Mysterious Mega-Tunnels of South America Dug by the Extinct Megasloth
Humans and tunnels have a deep historic connection. We have used tunnels for housing, mining, travel, military and for various other purposes since the dawn of history. But some tunnels in South America have recently created a buzz among geologists, researcher, and explorers. Not only are these tunnels created by non-humans, but they also contain huge claw marks. Let’s explore these mysterious mega-tunnels of South America dug by the extinct megasloth.
In the early 2000s, geology professor Heinrich Theodor Frank discovered a mysterious tunnel at a construction site in Novo Hamburgo, Brazil. After close inspection, he found out that it contained claw marks indicating it was created by an extinct megafauna.
Heinrich Frank is a geologist at one of the biggest federal universities in Brazil. He was once driving along the Novo Hamburgo highway. During his drive, he noticed a strange hole at a construction site along the highway. The hole was about one meter in diameter. Since he was in a hurry, he didn’t stop to take a look, but a few weeks later he returned back to the same spot.
Upon reaching the spot, Frank started inspecting the hole. To his surprise he found out that it is actually a tunnel. The tunnel was a couple of meters in length and about seventy cm in height. The interior of tunnel was full of scratches, especially on the ceiling. These scratches were made with huge claws. When he tried to find a geological explanation for the tunnel’s existence, he couldn’t find any. After a lot of research he concluded that it was a “paleoburrow” dug by an extinct species of giant ground sloth.
In 2010 another geologist heard rumors of an impressive cave in the Amazon. After asking around he discovered another paleoburrow on a wooded slope, north of the Bolivian border.
When geologist Amilcar Adamy heard rumors about an unusual cave in southern Brazil, he went there to find out the truth. His search for the cave brought him to a gaping hole located a few miles north of the Bolivian border. At that time he couldn’t contact the landowner. So, it was not possible for him to study it in detail. He had already been to a number of caves near that region which were formed by water. But this one was different as it was larger with a round passage and smooth floor. Later he found out that similar tunnels have been discovered by geologist Heinrich Frank few years earlier.
After discovering the first paleoburrow, Frank and his student started searching for more near the city of Porto Alegre. They identified many of them in more than seventy percent of road cuts.
Intrigued by the first paleoburrow, Frank started researching scientific literature to gather more information. But there was hardly any mention of burrows created by extinct megafauna. So, he, along with his students, started surveying a forty-five mile stretch of highway construction near Porto Alegra. They found many paleoburrows but most of them were completely filled with sediment.When Frank found a paleoburrow with a suitable passage, he squeezed through the four-foot wide elliptical shaft. He found the same claw marks he had found before in this sixty feet long tunnel.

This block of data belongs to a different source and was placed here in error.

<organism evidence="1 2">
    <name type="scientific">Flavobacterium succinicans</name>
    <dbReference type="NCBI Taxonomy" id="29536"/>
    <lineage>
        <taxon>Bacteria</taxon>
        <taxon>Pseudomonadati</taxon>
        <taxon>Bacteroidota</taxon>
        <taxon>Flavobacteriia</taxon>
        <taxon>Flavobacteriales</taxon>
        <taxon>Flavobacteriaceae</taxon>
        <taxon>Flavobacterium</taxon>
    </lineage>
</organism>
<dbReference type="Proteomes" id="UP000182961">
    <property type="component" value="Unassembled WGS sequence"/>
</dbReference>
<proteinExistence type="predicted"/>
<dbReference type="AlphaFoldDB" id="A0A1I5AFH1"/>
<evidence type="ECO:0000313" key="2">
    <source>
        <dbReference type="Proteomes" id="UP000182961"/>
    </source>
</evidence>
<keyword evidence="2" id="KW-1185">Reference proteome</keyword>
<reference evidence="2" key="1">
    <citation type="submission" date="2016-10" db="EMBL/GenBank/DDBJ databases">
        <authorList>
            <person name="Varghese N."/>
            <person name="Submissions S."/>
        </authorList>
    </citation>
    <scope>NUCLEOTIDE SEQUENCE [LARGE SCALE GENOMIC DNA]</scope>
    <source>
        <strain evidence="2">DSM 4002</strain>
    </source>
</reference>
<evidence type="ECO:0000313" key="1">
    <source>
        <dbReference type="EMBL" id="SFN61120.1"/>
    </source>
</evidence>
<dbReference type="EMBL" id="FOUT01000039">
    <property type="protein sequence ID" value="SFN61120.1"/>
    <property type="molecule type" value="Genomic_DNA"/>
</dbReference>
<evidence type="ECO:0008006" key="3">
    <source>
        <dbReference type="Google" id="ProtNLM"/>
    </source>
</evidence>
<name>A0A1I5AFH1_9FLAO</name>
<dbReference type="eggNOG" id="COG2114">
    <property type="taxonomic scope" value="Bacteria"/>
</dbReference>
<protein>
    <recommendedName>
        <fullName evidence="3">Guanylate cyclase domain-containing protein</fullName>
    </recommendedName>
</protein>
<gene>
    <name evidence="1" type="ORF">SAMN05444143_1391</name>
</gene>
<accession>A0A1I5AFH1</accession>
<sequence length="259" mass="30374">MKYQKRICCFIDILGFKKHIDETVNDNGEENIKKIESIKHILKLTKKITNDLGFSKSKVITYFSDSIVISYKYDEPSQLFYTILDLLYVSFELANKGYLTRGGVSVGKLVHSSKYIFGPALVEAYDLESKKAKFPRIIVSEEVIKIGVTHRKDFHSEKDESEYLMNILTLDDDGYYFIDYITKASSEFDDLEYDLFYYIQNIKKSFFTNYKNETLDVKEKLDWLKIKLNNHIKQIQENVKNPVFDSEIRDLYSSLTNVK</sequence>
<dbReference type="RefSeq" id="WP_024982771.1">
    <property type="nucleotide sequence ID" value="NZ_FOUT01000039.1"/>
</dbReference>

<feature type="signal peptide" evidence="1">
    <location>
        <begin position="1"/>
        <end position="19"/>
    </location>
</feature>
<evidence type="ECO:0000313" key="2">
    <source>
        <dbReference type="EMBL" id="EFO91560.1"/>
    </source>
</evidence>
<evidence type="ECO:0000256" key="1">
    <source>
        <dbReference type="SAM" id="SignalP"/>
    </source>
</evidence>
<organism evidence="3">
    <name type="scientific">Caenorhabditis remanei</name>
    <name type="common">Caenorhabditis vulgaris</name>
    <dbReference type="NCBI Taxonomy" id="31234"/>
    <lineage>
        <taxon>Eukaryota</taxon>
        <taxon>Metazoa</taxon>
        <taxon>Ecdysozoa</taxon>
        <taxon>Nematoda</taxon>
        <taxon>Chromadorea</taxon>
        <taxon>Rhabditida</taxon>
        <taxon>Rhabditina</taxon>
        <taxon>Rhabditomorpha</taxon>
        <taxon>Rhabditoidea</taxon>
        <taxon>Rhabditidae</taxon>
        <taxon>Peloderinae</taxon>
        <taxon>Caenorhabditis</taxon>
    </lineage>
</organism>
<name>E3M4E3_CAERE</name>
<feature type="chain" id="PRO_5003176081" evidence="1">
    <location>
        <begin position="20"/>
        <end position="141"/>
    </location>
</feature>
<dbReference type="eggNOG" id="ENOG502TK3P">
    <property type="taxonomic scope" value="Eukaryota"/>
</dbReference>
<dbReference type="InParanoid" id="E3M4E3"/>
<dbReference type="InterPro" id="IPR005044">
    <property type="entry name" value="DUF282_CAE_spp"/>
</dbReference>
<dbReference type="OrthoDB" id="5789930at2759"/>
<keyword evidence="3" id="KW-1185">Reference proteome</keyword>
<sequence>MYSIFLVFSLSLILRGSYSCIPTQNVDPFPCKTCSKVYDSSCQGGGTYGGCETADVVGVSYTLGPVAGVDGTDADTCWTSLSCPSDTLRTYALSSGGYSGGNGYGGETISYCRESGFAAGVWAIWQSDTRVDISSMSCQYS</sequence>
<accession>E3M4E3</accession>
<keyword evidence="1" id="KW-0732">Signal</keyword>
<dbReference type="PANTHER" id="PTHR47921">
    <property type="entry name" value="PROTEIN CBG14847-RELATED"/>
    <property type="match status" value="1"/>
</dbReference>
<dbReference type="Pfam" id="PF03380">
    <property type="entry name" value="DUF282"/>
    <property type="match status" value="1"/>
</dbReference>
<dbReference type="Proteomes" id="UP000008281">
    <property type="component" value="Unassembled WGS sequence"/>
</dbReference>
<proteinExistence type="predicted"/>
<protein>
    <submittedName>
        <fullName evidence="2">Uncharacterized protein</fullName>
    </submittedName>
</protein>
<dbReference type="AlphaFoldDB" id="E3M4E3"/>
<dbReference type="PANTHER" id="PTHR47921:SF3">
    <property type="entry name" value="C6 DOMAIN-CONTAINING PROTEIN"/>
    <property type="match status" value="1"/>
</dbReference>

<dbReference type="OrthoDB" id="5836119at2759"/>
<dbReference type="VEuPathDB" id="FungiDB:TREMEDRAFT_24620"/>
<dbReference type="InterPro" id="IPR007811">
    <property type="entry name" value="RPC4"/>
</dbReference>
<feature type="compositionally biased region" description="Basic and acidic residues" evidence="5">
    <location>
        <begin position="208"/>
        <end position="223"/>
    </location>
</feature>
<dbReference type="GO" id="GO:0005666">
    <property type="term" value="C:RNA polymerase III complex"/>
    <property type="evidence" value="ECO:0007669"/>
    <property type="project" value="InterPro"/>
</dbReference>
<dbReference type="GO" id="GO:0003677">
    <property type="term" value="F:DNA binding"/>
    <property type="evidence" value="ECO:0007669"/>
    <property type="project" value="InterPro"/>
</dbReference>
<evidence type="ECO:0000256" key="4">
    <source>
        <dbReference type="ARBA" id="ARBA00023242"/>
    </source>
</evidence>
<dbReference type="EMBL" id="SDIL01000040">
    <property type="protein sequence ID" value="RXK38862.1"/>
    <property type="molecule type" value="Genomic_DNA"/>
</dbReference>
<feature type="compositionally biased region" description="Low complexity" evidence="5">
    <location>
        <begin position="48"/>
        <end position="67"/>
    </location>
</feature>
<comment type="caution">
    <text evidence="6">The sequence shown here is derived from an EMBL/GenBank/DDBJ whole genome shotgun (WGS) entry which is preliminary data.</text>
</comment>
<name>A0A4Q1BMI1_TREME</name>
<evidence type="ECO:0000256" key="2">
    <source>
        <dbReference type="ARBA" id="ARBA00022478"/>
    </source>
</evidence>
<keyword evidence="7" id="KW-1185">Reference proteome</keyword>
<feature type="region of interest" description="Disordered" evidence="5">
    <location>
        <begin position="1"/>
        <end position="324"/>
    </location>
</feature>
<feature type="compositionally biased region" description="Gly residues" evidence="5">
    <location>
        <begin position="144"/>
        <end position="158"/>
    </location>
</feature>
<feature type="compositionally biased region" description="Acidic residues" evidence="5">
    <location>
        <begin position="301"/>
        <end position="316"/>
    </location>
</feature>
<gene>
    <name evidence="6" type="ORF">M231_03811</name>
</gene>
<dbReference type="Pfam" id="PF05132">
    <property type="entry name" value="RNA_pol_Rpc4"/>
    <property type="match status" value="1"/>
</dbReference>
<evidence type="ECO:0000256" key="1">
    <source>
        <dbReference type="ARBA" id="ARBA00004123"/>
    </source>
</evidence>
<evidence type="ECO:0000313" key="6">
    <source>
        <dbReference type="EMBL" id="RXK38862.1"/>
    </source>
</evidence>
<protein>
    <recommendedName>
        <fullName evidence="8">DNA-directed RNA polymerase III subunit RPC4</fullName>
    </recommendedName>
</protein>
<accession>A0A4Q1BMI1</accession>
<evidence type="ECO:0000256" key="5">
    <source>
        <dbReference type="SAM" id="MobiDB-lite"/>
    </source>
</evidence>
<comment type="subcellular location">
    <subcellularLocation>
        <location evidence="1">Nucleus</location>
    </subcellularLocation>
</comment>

So far, Frank has documented 1,500 paleoburrows. Just to the north of Santa Catarina he has found hundreds more and is still counting. Frank says, “In these burrows, sometimes you get the feeling that there’s some creature waiting around the next curve – that’s how much it feels like a prehistoric animal den.” Frank has received reports of a burrow more than 3,000 feet long situated in Santa Catarina. He has yet to investigate it, but if it’s found to be true it would become the longest paleoburrow ever found, longer than the one situated in Amazon.
According to Frank, the biggest burrows were dug by ground sloth. Others believe that extinct armadillos are responsible for these burrows. Even though there is no known date of its creation, geologists estimate that these paleoburrows must have been dug 8,000 to 10,000 years ago.
The giant armadillos which once roamed the Earth weighed between sixty-five to ninety pounds. They could dig a sixteen inch by twenty-foot burrow. This can make anyone wonder how big those creatures were who dug the paleoburrows which were 250 feet long and five feet wide. According to geologists, it may be giant prehistoric sloths or armadillos. Skeletal remains of armadillos can be found inside these burrows, but these skeletons are of a much smaller animal than those which could have dug these large burrows.
Another question that haunts the geologists is trying to determine just when these burrows were dug. The giant sloth and giant armadillos went extinct 8,000 to 10,000 years ago. So, these burrows must have been dug around or before this period. According to Frank, the exact period can be determined by dating the organic material found in the burrow sediments, but this testing hasn’t been done yet.
Even though paleoburrows are found all over South America, there is no sign of these burrows in North America. Since the discovery of these burrows, the geological preference of their creators has posed another head-scratching question for geologists.
Paleoburrows are common in the southern Brazilian states of Rio Grande do Sul and Santa Catarina. Very few have been found in extreme north of Brazil and in other South American countries. Surprisingly, not even a single paleoburrow has been discovered in North America even though it was once home to giant ground sloths and giant armadillos. According to Greg McDonald, a Bureau of Land Management paleontologist, there is a possibility that the soil of North America is different enough that these burrows couldn’t survive. He also says that maybe there are paleoburrows in North America, but they have been overlooked.
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